Thousands of pensioners to leave hospital earlier thanks to volunteers
Thousands of pensioners injured after a fall are set to leave hospital earlier thanks to volunteers trained to help patients return home
- British Red Cross is working in hospitals and communities to help patients home
- 255,000 people attend hospital per year in England due to a fall – costing £2.3bn
- The initiative helps with rehabilitation and establishing further support at home
Thousands of pensioners who have been injured after a fall are set to leave hospital earlier – thanks to volunteers.
More than 255,000 attend hospitals every year in England due to a fall, costing the NHS an estimated £2.3billion annually.
With the number of over-65s set to rise by over 40 per cent by 2039 to more than 16 million, experts say the problem will soar.
Thousands of pensioners who have been injured after a fall are set to leave hospital earlier – thanks to volunteers
The British Red Cross has been working in hospitals and the community to help patients go home and cut the risk of repeat falls. It has run pilots to help end ‘pyjama paralysis’, getting patients out of bed and on their feet after studies showed it boosts health and gets them home sooner.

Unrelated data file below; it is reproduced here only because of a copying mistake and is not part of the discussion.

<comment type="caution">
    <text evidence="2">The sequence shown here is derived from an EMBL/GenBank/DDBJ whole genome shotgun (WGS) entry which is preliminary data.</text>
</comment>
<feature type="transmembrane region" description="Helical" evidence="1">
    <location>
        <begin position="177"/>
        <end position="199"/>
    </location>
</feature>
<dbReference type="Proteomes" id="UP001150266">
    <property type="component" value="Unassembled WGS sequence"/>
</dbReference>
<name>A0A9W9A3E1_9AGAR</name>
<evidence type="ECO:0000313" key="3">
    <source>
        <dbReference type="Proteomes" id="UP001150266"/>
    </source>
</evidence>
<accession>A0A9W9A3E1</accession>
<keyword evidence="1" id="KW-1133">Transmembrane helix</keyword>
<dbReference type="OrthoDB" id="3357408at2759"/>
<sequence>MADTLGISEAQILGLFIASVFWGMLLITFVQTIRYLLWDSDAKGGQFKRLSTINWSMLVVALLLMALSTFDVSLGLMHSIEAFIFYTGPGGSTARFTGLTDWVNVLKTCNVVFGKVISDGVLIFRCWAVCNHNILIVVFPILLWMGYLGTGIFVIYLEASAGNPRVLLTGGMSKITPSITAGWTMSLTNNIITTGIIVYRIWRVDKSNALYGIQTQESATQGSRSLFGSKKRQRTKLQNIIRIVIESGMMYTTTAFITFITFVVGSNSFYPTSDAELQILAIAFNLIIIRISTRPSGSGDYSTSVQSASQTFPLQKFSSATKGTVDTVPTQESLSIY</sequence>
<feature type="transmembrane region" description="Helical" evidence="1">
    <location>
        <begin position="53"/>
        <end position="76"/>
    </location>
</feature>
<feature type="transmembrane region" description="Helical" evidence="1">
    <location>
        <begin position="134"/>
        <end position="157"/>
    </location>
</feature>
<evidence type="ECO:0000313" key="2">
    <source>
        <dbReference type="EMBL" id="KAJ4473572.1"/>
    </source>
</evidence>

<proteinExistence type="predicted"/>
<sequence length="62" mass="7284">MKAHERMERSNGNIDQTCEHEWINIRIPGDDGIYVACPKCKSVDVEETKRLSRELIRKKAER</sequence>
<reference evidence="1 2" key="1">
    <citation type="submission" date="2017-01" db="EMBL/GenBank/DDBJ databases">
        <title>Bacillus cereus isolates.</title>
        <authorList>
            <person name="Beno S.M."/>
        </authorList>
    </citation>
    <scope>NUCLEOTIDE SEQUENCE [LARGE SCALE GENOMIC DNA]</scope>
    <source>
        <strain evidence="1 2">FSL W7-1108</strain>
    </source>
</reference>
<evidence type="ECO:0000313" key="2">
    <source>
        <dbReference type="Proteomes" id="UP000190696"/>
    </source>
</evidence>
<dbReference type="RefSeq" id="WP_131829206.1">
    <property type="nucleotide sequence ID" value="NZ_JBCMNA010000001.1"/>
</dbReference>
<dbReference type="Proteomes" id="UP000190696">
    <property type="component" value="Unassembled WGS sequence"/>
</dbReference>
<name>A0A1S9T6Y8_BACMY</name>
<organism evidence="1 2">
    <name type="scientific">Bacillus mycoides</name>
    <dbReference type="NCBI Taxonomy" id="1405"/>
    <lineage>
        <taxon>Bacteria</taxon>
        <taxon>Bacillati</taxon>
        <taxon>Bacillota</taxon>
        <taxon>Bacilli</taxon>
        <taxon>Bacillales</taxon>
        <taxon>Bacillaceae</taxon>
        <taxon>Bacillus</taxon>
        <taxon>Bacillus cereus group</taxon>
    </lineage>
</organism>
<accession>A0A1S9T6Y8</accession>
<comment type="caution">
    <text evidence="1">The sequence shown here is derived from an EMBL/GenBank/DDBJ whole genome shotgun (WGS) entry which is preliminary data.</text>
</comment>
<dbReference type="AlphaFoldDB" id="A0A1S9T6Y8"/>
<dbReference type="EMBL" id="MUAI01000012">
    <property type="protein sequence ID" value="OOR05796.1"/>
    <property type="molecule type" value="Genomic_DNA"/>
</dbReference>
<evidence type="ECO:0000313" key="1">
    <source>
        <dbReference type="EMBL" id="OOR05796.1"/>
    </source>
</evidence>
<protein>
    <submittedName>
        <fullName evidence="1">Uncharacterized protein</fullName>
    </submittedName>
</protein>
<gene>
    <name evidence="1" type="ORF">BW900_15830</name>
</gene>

Other schemes include transporting vulnerable patients after they have been discharged and carrying out home checks to minimise their future risk of falls. The charity is now looking to expand its work within the NHS by using volunteers, in addition to its trained staff.
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It hopes to benefit from some of those who have signed up to the Daily Mail’s NHS volunteer recruitment campaign. Jackie Tate has been leading a project for the British Red Cross in Ipswich.
The initiative, working alongside East Suffolk and North Essex NHS Foundation Trust, helps with everything from rehabilitation to establishing further support at home. It aims to prevent patients from deteriorating further during long hospital stays, with officials warning just ten days in hospital can equate to ten years of ageing.
The initiative, working alongside East Suffolk and North Essex NHS Foundation Trust, helps with everything from rehabilitation to establishing further support at home
Miss Tate said: ‘Patients are often happier to talk to us and tell us their fears because we’re impartial. We’ve found it is taking pressure off staff because we can actually sit and comfort these patients.’
Figures show emergency readmissions among the elderly and vulnerable have risen by 22.8 per cent in the last five years.
Daphne Hadley, 88, from Amersham, Buckinghamshire, received regular visits from Red Cross volunteer Liz McConnon after being hospitalised by a fall.
She said: ‘We’ll always have a nice chat and she might put the vacuum around or put the washing out and change the bed – things I find difficult. It’s so lovely to have a visit. It makes such a big difference.’
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